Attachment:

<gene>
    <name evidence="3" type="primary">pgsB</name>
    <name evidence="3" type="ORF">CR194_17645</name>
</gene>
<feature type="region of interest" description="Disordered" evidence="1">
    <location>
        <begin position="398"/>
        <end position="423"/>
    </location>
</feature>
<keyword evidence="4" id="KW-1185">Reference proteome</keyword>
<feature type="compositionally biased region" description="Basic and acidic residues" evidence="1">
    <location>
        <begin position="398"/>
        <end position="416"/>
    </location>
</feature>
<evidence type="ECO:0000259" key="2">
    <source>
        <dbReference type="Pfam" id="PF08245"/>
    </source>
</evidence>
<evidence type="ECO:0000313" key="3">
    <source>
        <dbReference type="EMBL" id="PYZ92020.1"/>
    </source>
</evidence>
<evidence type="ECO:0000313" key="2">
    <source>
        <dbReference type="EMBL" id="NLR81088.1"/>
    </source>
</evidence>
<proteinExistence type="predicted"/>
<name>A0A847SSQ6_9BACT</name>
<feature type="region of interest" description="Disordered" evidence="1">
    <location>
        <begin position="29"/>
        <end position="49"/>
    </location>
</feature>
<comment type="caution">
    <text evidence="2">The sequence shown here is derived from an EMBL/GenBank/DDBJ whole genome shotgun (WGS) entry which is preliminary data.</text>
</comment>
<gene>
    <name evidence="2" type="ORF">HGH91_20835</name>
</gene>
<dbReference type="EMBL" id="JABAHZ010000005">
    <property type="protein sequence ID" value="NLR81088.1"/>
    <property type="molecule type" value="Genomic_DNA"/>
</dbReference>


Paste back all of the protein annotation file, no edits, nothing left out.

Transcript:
<gene>
    <name evidence="3" type="primary">pgsB</name>
    <name evidence="3" type="ORF">CR194_17645</name>
</gene>
<feature type="region of interest" description="Disordered" evidence="1">
    <location>
        <begin position="398"/>
        <end position="423"/>
    </location>
</feature>
<keyword evidence="4" id="KW-1185">Reference proteome</keyword>
<feature type="compositionally biased region" description="Basic and acidic residues" evidence="1">
    <location>
        <begin position="398"/>
        <end position="416"/>
    </location>
</feature>
<evidence type="ECO:0000259" key="2">
    <source>
        <dbReference type="Pfam" id="PF08245"/>
    </source>
</evidence>
<evidence type="ECO:0000313" key="3">
    <source>
        <dbReference type="EMBL" id="PYZ92020.1"/>
    </source>
</evidence>
<evidence type="ECO:0000313" key="2">
    <source>
        <dbReference type="EMBL" id="NLR81088.1"/>
    </source>
</evidence>
<proteinExistence type="predicted"/>
<name>A0A847SSQ6_9BACT</name>
<feature type="region of interest" description="Disordered" evidence="1">
    <location>
        <begin position="29"/>
        <end position="49"/>
    </location>
</feature>
<comment type="caution">
    <text evidence="2">The sequence shown here is derived from an EMBL/GenBank/DDBJ whole genome shotgun (WGS) entry which is preliminary data.</text>
</comment>
<gene>
    <name evidence="2" type="ORF">HGH91_20835</name>
</gene>
<dbReference type="EMBL" id="JABAHZ010000005">
    <property type="protein sequence ID" value="NLR81088.1"/>
    <property type="molecule type" value="Genomic_DNA"/>
</dbReference>